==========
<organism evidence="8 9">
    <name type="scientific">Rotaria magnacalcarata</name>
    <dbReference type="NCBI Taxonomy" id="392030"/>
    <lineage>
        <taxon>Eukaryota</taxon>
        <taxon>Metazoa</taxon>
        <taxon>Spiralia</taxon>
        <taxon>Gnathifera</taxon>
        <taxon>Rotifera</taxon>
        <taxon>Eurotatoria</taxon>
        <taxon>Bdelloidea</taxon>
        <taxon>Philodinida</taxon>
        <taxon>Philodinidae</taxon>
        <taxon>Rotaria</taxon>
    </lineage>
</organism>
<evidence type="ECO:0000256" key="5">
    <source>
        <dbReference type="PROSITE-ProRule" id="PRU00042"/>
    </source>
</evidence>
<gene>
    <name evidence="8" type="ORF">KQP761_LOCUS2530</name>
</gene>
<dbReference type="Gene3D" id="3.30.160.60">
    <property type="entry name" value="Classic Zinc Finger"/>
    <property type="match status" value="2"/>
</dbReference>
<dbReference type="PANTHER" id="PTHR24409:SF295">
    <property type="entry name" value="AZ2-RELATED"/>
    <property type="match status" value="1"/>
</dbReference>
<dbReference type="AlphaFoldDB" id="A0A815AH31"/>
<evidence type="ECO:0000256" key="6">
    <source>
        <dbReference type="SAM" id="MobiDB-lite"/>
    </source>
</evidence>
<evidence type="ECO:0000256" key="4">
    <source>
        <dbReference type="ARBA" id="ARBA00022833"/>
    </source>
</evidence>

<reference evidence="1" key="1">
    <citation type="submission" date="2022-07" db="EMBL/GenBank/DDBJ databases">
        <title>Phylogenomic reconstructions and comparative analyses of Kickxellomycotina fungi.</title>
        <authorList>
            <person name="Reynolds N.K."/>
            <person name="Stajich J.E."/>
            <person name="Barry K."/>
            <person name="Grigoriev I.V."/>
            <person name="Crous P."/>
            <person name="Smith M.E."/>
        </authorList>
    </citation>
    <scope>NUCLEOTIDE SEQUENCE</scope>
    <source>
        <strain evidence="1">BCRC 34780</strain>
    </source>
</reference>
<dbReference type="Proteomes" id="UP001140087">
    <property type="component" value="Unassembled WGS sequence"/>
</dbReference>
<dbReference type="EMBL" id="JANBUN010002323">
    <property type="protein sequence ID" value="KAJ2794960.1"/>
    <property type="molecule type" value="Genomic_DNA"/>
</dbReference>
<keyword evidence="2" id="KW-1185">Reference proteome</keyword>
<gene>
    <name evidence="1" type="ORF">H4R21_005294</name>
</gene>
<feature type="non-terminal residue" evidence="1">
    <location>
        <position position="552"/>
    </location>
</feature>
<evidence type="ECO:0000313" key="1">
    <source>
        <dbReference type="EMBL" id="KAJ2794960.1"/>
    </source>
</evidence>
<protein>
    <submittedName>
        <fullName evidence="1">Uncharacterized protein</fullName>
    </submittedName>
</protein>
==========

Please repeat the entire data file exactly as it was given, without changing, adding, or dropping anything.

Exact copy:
<organism evidence="8 9">
    <name type="scientific">Rotaria magnacalcarata</name>
    <dbReference type="NCBI Taxonomy" id="392030"/>
    <lineage>
        <taxon>Eukaryota</taxon>
        <taxon>Metazoa</taxon>
        <taxon>Spiralia</taxon>
        <taxon>Gnathifera</taxon>
        <taxon>Rotifera</taxon>
        <taxon>Eurotatoria</taxon>
        <taxon>Bdelloidea</taxon>
        <taxon>Philodinida</taxon>
        <taxon>Philodinidae</taxon>
        <taxon>Rotaria</taxon>
    </lineage>
</organism>
<evidence type="ECO:0000256" key="5">
    <source>
        <dbReference type="PROSITE-ProRule" id="PRU00042"/>
    </source>
</evidence>
<gene>
    <name evidence="8" type="ORF">KQP761_LOCUS2530</name>
</gene>
<dbReference type="Gene3D" id="3.30.160.60">
    <property type="entry name" value="Classic Zinc Finger"/>
    <property type="match status" value="2"/>
</dbReference>
<dbReference type="PANTHER" id="PTHR24409:SF295">
    <property type="entry name" value="AZ2-RELATED"/>
    <property type="match status" value="1"/>
</dbReference>
<dbReference type="AlphaFoldDB" id="A0A815AH31"/>
<evidence type="ECO:0000256" key="6">
    <source>
        <dbReference type="SAM" id="MobiDB-lite"/>
    </source>
</evidence>
<evidence type="ECO:0000256" key="4">
    <source>
        <dbReference type="ARBA" id="ARBA00022833"/>
    </source>
</evidence>

<reference evidence="1" key="1">
    <citation type="submission" date="2022-07" db="EMBL/GenBank/DDBJ databases">
        <title>Phylogenomic reconstructions and comparative analyses of Kickxellomycotina fungi.</title>
        <authorList>
            <person name="Reynolds N.K."/>
            <person name="Stajich J.E."/>
            <person name="Barry K."/>
            <person name="Grigoriev I.V."/>
            <person name="Crous P."/>
            <person name="Smith M.E."/>
        </authorList>
    </citation>
    <scope>NUCLEOTIDE SEQUENCE</scope>
    <source>
        <strain evidence="1">BCRC 34780</strain>
    </source>
</reference>
<dbReference type="Proteomes" id="UP001140087">
    <property type="component" value="Unassembled WGS sequence"/>
</dbReference>
<dbReference type="EMBL" id="JANBUN010002323">
    <property type="protein sequence ID" value="KAJ2794960.1"/>
    <property type="molecule type" value="Genomic_DNA"/>
</dbReference>
<keyword evidence="2" id="KW-1185">Reference proteome</keyword>
<gene>
    <name evidence="1" type="ORF">H4R21_005294</name>
</gene>
<feature type="non-terminal residue" evidence="1">
    <location>
        <position position="552"/>
    </location>
</feature>
<evidence type="ECO:0000313" key="1">
    <source>
        <dbReference type="EMBL" id="KAJ2794960.1"/>
    </source>
</evidence>
<protein>
    <submittedName>
        <fullName evidence="1">Uncharacterized protein</fullName>
    </submittedName>
</protein>